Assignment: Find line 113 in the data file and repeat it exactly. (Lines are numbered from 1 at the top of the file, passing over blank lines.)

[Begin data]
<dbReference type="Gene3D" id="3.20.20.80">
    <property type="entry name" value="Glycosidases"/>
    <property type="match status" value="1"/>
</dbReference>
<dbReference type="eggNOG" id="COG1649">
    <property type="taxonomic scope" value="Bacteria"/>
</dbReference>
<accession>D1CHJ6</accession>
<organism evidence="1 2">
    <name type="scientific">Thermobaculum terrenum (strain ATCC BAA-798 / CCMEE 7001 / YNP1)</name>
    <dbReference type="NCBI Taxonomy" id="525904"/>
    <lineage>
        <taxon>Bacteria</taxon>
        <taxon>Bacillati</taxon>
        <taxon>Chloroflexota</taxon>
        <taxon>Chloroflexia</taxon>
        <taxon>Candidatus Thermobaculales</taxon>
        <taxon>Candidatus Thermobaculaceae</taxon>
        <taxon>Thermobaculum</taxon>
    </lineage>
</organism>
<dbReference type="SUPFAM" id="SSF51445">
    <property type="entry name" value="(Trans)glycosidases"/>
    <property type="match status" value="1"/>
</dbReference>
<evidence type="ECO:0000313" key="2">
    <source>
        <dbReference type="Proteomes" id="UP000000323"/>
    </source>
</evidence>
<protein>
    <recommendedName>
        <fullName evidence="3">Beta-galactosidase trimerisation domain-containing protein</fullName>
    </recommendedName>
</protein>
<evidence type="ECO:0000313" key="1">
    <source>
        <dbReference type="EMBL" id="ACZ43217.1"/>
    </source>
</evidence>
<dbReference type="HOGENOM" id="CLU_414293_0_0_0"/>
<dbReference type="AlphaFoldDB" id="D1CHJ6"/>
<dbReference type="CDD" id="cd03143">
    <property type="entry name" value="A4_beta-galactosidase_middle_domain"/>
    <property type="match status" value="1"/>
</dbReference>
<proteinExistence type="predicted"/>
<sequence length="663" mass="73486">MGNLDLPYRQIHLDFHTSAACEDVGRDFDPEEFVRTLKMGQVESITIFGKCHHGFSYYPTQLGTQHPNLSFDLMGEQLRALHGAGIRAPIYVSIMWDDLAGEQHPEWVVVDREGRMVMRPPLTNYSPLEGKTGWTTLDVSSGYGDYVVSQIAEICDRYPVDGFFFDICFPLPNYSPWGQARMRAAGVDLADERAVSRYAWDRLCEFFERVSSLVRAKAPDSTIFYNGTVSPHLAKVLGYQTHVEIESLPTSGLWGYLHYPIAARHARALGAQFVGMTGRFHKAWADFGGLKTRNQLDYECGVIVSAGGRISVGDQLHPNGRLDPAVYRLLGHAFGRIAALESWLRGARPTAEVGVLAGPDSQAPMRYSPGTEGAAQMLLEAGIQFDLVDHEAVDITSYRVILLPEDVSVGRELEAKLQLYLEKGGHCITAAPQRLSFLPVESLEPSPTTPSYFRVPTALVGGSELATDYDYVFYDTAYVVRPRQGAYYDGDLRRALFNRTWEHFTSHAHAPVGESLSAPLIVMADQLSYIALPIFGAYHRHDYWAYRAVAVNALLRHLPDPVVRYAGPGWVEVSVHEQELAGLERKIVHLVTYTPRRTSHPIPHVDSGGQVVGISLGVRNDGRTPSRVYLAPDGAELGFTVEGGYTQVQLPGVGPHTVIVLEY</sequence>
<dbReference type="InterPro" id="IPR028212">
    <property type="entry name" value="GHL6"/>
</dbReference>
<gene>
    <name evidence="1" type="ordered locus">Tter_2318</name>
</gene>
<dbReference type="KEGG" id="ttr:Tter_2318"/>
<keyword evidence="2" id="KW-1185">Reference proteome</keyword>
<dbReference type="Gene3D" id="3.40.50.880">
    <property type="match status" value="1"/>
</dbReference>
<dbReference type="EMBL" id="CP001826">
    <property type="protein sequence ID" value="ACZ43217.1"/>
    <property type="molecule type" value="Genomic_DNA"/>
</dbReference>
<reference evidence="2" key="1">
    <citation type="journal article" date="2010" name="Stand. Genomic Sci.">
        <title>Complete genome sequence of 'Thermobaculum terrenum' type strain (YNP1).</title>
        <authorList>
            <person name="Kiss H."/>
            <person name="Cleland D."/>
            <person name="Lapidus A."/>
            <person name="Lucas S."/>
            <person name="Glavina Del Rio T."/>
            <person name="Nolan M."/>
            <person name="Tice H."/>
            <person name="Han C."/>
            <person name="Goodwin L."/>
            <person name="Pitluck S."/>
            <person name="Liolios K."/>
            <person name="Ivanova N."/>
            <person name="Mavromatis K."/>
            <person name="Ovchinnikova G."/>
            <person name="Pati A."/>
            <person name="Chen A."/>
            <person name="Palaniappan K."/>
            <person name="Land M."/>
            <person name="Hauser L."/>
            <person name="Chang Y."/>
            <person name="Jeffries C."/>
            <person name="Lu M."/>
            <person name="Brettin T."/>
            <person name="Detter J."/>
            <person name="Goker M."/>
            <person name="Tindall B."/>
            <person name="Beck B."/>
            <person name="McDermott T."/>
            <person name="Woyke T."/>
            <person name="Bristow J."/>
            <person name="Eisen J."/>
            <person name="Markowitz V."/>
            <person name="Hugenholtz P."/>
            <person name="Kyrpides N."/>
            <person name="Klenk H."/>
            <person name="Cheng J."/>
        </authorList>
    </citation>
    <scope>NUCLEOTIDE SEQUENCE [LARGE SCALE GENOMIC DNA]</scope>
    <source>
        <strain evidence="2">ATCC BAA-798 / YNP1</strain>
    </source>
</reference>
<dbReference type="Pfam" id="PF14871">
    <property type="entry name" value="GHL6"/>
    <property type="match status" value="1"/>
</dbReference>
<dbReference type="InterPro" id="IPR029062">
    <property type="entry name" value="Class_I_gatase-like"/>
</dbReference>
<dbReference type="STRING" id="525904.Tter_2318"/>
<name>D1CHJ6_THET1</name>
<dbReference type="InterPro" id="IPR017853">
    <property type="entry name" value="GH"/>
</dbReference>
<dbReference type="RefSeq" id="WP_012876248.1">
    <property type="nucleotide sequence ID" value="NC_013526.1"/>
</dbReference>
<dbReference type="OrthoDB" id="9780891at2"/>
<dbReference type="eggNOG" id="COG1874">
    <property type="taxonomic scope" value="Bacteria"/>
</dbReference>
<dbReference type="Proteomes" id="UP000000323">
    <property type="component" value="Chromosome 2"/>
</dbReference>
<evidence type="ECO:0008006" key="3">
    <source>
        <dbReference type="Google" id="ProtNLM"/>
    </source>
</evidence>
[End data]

    <property type="match status" value="1"/>